The 1990 Upper Deck box, discounted to $9.99, seemed like the appropriate penance for those days spent saving up for a few packs in an often fruitless attempt to get a Ken Griffey Jr. card or Ben McDonald’s rookie card.
But no. Been there, opened that.
I went with a box I don’t think I ever saw and one that could help bridge the generations for a night on our trip here to visit the grandparents. On the cover of the box was Steve Carlton, in Cardinals home whites. Inside were 36 wax packs from Pacific’s 1990 “Baseball Alumni Team Legends,” a collection to benefit B.A.T., the Baseball Assistance Team. My thought was we could open the packs with grandpa. Unlike a box of modern players (or early 1990s players), these cards would be recognizable to both the Baby Boomer and the boy wonder, age 5. In hindsight, perhaps it was overkill to buy a full box (36 packs,10 cards each) when the set is only 110 cards.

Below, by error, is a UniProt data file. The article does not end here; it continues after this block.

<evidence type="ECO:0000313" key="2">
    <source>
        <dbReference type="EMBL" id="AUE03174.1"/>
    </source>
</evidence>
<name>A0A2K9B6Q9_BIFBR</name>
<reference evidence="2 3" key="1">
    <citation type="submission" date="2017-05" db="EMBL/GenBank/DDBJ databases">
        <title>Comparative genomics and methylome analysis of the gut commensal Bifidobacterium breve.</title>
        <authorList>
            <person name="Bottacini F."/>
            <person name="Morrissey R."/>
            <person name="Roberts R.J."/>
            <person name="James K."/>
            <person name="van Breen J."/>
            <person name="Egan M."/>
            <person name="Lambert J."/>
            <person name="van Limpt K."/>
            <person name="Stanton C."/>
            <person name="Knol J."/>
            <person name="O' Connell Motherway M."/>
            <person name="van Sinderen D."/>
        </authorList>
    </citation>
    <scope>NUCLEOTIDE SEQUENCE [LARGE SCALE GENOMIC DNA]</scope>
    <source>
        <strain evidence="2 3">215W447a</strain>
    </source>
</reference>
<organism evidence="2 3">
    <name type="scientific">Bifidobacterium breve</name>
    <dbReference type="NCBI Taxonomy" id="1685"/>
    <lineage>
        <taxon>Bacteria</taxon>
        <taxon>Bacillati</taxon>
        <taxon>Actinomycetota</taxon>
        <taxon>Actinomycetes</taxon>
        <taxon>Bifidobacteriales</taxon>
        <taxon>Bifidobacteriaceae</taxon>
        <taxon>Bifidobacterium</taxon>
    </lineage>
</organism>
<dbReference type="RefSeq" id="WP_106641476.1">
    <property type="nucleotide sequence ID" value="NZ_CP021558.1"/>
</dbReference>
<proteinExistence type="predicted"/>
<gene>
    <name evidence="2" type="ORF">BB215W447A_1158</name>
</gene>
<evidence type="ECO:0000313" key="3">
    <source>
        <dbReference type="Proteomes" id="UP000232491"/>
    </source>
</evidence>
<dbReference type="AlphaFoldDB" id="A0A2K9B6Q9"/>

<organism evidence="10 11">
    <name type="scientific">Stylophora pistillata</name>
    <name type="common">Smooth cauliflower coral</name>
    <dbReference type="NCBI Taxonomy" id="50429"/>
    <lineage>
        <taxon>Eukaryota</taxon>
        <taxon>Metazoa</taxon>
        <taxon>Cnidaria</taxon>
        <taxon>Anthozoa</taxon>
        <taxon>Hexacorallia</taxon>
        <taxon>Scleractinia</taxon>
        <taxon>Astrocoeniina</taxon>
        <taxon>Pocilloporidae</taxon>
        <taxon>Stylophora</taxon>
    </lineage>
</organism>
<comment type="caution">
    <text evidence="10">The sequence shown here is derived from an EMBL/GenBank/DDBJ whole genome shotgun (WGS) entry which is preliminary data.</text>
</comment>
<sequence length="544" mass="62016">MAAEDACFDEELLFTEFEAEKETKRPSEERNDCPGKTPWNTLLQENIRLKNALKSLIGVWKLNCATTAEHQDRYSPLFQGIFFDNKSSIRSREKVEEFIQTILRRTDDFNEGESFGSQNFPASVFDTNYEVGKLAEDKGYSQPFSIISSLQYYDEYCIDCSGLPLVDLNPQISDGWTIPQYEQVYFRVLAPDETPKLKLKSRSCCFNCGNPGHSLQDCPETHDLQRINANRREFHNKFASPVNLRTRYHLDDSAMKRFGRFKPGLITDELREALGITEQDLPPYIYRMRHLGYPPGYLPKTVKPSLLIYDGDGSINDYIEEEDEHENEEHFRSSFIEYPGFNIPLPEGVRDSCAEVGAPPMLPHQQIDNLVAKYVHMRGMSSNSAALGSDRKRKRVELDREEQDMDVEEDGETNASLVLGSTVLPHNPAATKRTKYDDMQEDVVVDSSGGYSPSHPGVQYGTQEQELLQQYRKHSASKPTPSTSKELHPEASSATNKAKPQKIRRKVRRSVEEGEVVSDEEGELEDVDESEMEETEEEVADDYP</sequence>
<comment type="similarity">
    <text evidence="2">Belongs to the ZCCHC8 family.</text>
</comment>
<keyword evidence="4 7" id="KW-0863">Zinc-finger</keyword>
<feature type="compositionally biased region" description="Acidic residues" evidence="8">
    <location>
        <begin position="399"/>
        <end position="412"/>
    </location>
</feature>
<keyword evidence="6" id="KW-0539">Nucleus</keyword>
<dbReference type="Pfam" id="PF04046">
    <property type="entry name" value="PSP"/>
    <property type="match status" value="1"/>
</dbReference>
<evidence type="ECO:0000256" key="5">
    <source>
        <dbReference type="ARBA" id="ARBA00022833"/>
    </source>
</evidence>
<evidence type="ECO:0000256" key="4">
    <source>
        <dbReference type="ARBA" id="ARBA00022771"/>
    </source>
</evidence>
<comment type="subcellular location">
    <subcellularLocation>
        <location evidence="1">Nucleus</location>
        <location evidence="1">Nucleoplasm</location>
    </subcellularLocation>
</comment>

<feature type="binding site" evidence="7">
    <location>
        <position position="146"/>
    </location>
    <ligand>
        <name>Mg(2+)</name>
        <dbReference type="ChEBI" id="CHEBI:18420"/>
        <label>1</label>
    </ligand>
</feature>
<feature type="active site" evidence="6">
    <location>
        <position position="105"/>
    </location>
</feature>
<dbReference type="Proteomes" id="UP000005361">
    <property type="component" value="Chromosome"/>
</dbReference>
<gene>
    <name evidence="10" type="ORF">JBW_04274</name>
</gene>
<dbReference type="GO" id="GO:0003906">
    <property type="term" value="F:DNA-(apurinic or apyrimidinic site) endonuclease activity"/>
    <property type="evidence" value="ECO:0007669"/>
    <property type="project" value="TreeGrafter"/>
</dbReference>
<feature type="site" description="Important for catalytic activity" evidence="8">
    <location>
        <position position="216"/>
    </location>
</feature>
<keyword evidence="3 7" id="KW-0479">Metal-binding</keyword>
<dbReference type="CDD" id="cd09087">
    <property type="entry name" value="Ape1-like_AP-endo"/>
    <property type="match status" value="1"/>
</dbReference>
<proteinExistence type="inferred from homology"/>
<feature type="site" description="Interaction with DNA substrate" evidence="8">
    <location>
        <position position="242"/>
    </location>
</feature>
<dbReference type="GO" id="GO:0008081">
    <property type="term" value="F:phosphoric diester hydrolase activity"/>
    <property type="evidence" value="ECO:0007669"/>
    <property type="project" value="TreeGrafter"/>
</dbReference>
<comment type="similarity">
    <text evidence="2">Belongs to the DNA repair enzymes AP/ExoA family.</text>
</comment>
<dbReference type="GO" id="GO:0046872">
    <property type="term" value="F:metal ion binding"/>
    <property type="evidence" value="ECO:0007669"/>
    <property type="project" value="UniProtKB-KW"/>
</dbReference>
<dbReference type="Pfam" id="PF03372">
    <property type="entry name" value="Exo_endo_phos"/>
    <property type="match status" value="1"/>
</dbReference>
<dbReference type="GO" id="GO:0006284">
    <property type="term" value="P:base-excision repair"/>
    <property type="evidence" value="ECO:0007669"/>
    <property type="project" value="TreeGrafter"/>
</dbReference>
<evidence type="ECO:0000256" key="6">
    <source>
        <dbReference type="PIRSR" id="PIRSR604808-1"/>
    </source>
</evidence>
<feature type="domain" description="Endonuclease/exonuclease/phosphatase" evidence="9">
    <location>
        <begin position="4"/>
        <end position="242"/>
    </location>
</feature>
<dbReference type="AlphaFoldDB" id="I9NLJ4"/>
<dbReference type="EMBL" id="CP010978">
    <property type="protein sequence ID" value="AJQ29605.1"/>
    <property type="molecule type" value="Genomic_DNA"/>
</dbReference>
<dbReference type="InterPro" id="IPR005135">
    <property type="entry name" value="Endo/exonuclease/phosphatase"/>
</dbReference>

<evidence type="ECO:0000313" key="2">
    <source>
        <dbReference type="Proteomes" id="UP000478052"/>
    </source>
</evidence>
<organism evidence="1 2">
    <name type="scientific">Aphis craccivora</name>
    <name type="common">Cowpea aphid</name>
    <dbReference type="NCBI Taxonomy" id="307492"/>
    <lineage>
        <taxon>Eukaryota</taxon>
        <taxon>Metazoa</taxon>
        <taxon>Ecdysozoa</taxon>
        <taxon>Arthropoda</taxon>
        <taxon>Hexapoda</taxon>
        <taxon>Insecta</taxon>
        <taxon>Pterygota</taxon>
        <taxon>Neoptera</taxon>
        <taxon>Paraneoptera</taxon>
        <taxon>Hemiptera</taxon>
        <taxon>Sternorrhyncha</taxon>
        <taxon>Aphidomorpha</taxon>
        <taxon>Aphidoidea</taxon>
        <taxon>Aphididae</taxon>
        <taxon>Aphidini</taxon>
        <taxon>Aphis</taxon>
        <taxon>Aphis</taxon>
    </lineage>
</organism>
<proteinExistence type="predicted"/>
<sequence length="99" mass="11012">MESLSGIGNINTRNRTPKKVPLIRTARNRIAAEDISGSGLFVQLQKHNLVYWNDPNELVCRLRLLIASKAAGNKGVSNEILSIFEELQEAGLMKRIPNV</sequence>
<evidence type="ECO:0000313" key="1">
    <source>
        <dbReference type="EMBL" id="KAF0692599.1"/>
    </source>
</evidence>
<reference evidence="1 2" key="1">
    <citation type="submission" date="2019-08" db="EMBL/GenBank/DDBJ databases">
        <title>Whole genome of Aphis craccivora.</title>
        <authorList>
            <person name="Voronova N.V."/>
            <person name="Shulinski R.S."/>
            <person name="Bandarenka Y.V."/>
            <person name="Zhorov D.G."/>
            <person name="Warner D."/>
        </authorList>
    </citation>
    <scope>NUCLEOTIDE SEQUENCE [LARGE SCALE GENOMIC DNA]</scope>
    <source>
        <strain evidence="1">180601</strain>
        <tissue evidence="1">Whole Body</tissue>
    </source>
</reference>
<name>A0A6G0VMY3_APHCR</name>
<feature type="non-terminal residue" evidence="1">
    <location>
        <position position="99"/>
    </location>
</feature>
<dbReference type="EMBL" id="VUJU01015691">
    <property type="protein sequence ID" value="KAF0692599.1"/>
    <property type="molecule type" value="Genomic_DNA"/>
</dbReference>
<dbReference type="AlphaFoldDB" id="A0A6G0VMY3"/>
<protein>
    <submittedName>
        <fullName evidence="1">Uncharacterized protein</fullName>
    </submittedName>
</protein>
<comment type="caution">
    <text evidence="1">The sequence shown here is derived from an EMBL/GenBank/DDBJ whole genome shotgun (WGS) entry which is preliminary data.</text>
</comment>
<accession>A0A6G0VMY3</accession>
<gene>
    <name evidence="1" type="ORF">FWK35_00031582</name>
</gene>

The wax packs didn’t disappoint, as grandpa opened up a few packs that had heroes from his Milwaukee youth — Warren Spahn and Eddie Mathews. It was grandpa that got the first No. 1 card we unwrapped. In this set, that was Hank Aaron, another Milwaukee Brave. Ian, meanwhile, got the first Lou Brock and the first Yogi Berra — two players he recognized. He also got the first card No. 90 that we found: a young Tony La Russa in a highlighter-yellow Kansas City Athletics uniform (see at the right). It was Ian who suggested we make a separate stack of Hall of Famers. “So,” he said, “I start to learn who they are.” Ian then promptly put the Joe Torre card in that Hall of Fame stack. Who am I to argue? With each pack he opened, Ian had me read off the names he didn’t know, and sometimes we’d flip over to read the bio on the back. Rick Monday’s does include his rescue of the American flag. La Russa’s described him as a .199-hitting utility infielder, and having heard all about that for years it’s entirely possible he wrote his own bio. Lou Piniella’s card explains why he’s pictured in a Seattle Pilots’ uniform. Piniella “was once property of the ill-fated Seattle Pilots, having been selected in the expansion draft. Seattle promptly swapped him to the other new A.L. entry, Kansas City.” Who knew?